31 July 2012
Telegraph Avenue; Michael Chabon
Telegraph Avenue by Michael Chabon
My rating: 3 of 5 stars
Like Julian Barnes, Michael Chabon tends not to stick with one genre. Here he's deep into the world of used vinyl records and blaxploitation films.
There are a number of characters we're following: Archy, the son of Luther, co-owner of Brokeland Records, married to Gwen and about to be a father; Nat, co-owner of Brokeland, married to Aviva and father to Julius; Gwen, Archy's wife, midwifery partner with Aviva and heavily pregnant; Aviva, mother to Julius, wife to Nat and Gwen's midwifery partner; Julius, aka Julie, gay son of Nat and Aviva, very into cinema; Titus, just arrived in Oakland and the 14-year-old son of Archy (who knew of his existence but was never a father to him); and Luther, Archy's father and former star of the Strutter films, classics of the blaxploitation era. Their intertwined lives start to pull apart thanks to Gwen's pregnancy hormones, Luther's attempt to blackmail the local Councilman over a very old misdeed, and to former Oakland football player George Goode (aka G Bad) and his plans to build a Dogpile Thang (a megastore) near Brokeland Records.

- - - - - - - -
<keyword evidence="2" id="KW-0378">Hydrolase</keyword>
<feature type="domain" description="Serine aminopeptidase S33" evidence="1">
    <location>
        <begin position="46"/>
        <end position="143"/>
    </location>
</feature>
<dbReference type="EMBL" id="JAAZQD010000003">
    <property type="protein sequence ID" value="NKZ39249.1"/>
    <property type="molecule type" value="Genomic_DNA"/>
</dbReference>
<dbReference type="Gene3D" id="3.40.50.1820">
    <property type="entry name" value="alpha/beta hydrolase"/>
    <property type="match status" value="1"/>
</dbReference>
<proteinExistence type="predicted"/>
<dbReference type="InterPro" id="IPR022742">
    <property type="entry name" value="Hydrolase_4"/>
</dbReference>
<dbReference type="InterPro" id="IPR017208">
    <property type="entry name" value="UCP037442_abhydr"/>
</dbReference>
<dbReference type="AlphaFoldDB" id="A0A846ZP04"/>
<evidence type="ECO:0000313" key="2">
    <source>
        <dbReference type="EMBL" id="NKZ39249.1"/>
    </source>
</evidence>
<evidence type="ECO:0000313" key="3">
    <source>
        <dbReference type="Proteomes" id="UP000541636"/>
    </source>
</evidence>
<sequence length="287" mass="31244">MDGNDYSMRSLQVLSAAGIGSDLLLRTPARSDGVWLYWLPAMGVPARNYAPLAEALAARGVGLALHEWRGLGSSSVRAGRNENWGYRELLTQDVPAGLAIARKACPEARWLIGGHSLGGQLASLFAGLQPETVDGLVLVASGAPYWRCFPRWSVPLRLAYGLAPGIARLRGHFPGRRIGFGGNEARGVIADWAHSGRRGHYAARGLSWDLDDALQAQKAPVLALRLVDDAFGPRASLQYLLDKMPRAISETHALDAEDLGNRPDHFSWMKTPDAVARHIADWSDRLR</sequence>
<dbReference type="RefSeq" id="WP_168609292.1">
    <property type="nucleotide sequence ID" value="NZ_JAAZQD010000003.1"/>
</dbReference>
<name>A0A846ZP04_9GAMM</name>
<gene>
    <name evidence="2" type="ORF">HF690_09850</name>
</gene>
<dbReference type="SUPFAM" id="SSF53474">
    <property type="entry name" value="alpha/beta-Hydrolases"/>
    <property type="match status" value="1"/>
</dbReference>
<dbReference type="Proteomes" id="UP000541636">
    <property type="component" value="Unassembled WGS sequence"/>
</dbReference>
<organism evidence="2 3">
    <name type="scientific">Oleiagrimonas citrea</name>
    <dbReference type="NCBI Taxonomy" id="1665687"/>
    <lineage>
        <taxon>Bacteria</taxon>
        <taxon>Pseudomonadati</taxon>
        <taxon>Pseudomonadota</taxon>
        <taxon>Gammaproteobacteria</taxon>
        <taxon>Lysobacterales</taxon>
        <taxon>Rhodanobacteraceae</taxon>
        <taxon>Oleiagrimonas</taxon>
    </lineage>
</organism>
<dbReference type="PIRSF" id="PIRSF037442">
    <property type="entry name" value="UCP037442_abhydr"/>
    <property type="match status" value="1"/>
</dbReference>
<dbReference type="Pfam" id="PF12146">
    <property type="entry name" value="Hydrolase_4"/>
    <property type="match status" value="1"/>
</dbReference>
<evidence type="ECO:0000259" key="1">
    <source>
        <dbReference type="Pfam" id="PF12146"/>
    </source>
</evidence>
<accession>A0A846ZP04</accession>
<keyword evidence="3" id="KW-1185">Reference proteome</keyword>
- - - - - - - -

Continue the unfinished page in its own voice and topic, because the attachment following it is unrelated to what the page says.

The language is a little raw at times, as are the emotions. Like High Fidelity there's a lot about music, with rare tracks mentioned in the same paragraph as Peabo Bryson. Archy's feelings about his father are echoed by Titus' feelings about him, never completely resolved. The ending is a little ambiguous but hopeful, something that felt a little odd for such a sprawling novel.
ARC provided by publisher.